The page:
As you can see above, we have set up the basic layout of our test. The next step will be to define the actual test locustfile - the script that is going to generate our requests to our API.

Creating a the locustfile

We can now write our LoadForge test, which we will execute against our website we've defined above. We'll start by defining just the basics - the website to run it against, and that we'll start with 5000 simultaneous users. Remember that with our 1-3 seconds wait time decision that will be a large number of users.

import random
from locust import HttpUser, task, between

class QuickstartUser(HttpUser):
    wait_time = between(1, 3)

    def get_results(self):
        self.results = []

        # Fetch all the results and store their IDs for later
        response = self.client.get("/api/results")
        for result in response.json():

    def on_start(self):
        # Spread out starts

        # Set out Bearer auth token
        self.client.headers.update({'Authorization': 'Bearer TOKEN_HERE'})

        # Load up all the possible results

    def read_hosts(self):

    def read_tests(self):

    def read_results(self):
        # Select a random result from the get_results query to fetch
        self.client.get("/api/result/" + str(random.choice(self.results)))

    def crud_host(self):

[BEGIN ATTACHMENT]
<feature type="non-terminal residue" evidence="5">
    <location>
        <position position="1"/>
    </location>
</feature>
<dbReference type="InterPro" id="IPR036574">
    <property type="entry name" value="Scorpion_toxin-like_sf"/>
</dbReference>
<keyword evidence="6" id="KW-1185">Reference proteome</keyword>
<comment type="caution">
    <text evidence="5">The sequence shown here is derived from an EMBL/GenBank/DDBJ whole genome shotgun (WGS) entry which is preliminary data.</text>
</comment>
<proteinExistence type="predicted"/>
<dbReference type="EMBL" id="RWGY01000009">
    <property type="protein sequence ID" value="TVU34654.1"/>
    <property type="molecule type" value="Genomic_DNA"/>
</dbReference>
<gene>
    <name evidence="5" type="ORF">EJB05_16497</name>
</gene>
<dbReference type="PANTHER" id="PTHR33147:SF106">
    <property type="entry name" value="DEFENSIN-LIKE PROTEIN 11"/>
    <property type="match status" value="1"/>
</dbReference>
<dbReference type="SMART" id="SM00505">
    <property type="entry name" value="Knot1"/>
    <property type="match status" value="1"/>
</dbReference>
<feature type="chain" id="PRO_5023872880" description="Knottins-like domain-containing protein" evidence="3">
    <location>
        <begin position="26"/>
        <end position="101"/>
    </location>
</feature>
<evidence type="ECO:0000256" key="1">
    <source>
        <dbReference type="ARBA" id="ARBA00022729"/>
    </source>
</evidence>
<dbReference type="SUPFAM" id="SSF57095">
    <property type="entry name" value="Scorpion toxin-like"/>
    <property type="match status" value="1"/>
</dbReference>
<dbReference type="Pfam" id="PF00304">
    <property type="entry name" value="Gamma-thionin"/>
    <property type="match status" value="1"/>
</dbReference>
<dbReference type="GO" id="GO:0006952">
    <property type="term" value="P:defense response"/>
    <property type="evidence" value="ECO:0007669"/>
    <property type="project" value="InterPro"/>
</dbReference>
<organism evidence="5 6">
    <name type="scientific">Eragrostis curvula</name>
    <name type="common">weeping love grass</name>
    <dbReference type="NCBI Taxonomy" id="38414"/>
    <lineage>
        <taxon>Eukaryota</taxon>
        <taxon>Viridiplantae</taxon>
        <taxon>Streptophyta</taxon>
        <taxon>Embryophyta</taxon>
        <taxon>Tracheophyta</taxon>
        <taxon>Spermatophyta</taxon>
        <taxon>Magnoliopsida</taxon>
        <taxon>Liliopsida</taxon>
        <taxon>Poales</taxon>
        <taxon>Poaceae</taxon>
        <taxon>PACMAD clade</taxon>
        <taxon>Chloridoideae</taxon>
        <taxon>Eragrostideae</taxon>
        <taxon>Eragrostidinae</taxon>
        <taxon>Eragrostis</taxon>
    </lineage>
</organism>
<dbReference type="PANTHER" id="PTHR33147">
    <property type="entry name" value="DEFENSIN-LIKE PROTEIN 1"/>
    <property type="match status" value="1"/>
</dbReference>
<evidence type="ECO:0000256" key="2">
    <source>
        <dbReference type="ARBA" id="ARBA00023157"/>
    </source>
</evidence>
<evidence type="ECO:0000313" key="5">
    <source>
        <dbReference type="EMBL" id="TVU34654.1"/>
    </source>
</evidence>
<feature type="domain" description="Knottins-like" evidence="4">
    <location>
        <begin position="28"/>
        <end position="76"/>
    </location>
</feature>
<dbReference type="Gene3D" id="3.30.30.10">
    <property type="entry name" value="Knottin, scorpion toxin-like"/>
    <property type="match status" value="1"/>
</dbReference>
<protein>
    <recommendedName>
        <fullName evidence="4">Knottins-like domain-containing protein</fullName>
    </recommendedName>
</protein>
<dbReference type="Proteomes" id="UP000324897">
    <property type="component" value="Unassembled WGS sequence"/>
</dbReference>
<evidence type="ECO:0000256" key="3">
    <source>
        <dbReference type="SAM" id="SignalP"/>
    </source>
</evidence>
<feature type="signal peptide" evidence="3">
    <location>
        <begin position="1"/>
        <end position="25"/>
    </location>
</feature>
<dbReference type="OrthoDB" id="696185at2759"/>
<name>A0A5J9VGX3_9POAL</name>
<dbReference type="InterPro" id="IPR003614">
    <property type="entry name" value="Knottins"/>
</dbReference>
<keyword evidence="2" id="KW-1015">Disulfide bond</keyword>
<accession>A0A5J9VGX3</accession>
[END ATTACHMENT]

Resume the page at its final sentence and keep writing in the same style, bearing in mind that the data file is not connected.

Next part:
# Make a new Host and get the json reply
        response ="/api/hosts/create", {'url': '', 'port': '443', 'protocol': 'https'})
        host = response.json()

        # Delete what we just made"/api/hosts/delete", {"host_id": host['host_id']})

Lets break this down, it's quite similar to our default template, and if you want advanced uses check out our examples directory.

We've defined a low wait time as discussed. Then we've got two read tasks that run, a read results tasks that runs 5x more than default (@task(5)) and a crud_host test to create and delete a host.

You'll notice in the on_start section we do two critical things:

  1. Set the bearer token for the API (fill that in)
  2. Run get_results to get a list of all possible results from the API, to use in read_results()

Over time you'll build a far broader API test, testing each function and being able to profile the performance of each request. That's right: LoadForge will show you the response time and RPS for each item defined in your test, helping to find slow queries!

Understanding Results

Interpreting the results of your test are as important as running the test, if not more. Continue this on our reading load test results guide.

More Examples

We have loads of locustfile examples available in our free Examples Directory.

Beautiful, powerful reports, with actionable metrics

LoadForge automatically analyzes your site, explaining errors, showing detailed graphs, and performance numbers per page. Easily and quickly understand your load testing results.

  • Graphs for requests, errors, rates, latency, P95, P99
  • HTTP error analysis and performance AI
  • Download CSV or PDF reports
  • Store and compare your tests